If I told you edible insects are a marketer's dream come true, you might laugh. But look at this evidence:
From a business standpoint, setting up an insect farm involves relatively low overhead and production costs compared to conventional livestock.
On top of that, if you’re starting with a DIY insect farm, the supply is readily available.
The edible insect market is also poised for growth. It is expected to reach almost 1200 million USD by 2023, according to Meticulous Research.
There’s just one minor hold up. Many consumers’ perceptions of edible insects need to undergo a 180 degree shift. Marketers want to get people who think bugs are “yucky” to surprise themselves by discovering the new “yummy” possibilities.
You may be thinking:
How do we rewire our brains to think of creatures that wiggle, swarm and crawl as food?
There’s no one cut and dry solution. One vendor found that selling toasted grasshoppers at a Mariners game went over astonishingly well.
Indeed, this may be one of the most interesting marketing challenges faced by the food world, yet. But advocates of the bug biz have risen to the challenge.
That’s why I am going to share the top 7 marketing tips for bug eating promotion. These tips will help you understand why eating bugs means business.
But first consider this:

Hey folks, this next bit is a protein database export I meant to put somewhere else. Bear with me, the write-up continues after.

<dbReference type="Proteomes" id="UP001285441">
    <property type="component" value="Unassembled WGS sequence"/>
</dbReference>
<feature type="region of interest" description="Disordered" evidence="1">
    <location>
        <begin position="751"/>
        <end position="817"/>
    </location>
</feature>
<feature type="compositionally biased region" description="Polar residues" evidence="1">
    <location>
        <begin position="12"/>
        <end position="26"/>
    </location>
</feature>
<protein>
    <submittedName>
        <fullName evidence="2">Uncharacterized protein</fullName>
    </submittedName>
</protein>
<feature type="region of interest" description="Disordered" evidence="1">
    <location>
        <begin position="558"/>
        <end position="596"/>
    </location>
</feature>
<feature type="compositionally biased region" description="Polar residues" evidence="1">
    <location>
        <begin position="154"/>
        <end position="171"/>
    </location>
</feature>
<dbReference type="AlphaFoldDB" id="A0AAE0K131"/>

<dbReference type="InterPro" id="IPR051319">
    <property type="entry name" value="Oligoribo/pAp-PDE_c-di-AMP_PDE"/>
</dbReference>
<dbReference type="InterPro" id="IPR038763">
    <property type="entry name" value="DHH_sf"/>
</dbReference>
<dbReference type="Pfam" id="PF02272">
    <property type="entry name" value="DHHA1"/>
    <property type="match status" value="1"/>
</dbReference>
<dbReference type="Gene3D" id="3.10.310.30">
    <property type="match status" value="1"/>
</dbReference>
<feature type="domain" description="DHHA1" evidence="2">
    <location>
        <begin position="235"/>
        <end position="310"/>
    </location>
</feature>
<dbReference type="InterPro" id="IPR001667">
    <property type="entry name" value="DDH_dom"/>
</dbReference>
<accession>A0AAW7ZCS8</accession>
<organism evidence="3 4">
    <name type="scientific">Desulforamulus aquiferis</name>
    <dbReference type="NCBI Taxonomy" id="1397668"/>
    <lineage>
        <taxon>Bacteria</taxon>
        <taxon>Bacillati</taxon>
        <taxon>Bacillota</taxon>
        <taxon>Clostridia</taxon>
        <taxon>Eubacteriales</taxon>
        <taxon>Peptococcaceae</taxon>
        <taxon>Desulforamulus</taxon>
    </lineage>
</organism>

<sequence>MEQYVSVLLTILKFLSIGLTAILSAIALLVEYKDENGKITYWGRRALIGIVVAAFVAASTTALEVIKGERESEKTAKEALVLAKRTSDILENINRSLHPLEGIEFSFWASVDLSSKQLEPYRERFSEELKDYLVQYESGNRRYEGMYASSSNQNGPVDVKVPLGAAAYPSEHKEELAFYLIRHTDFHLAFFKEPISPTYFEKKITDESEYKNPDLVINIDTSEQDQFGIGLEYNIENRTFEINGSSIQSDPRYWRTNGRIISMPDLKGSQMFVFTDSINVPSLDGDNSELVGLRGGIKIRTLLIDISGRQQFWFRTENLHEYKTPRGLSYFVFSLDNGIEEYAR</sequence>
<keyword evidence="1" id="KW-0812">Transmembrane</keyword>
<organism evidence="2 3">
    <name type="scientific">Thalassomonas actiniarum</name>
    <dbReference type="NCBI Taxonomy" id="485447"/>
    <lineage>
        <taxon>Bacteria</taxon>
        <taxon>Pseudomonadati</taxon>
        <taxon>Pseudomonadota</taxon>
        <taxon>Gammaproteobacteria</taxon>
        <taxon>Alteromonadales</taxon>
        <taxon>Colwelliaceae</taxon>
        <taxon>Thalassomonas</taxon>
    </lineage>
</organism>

According to the FAO, there are two billion bug eaters worldwide.
Yet, entomophagy (aka eating creepy crawlies) remains a feat for the West where insect eating has historically been considered uncivilized. Even though we're latecomers to the feast, there's no reason we can't face our fears of insects.
If you think about it, these fears are largely unfounded.
Think about it:
Most small six- or eight-legged critters are harmless.
Sure, some of them bite, but so do the animals we eat. If you've ever been pecked by a chicken, you know what I mean.
And while a variety of bugs are poisonous, the same can be said for many plants. Poisonous mushrooms can be lethal, but that doesn't stop us from eating other harmless varietals.
It's true that insects look alien to us, and the way they move looks like a stop motion animation. But plant-based foods are even less human-like and we eat them all the time.
Why do we opt for protein-sources that look like friendly pets, anyway?
I can’t speak for everyone, but we're probably less likely to become emotionally attached to insects than to a cow or a pig.
The cultural stigmatization of insects runs deep in the West, but it may not be quite as difficult to uproot as it seems. In fact, consumers have undergone some pretty extreme shifts in preference for other food trends that have become mainstream.
Many people had to overcome their fear of raw meat to eat sushi. Now they love it. And when I first saw kale on the shelves, I didn't know how to cook it. Then as new recipes came forward, I adapted to adding kale to my diet.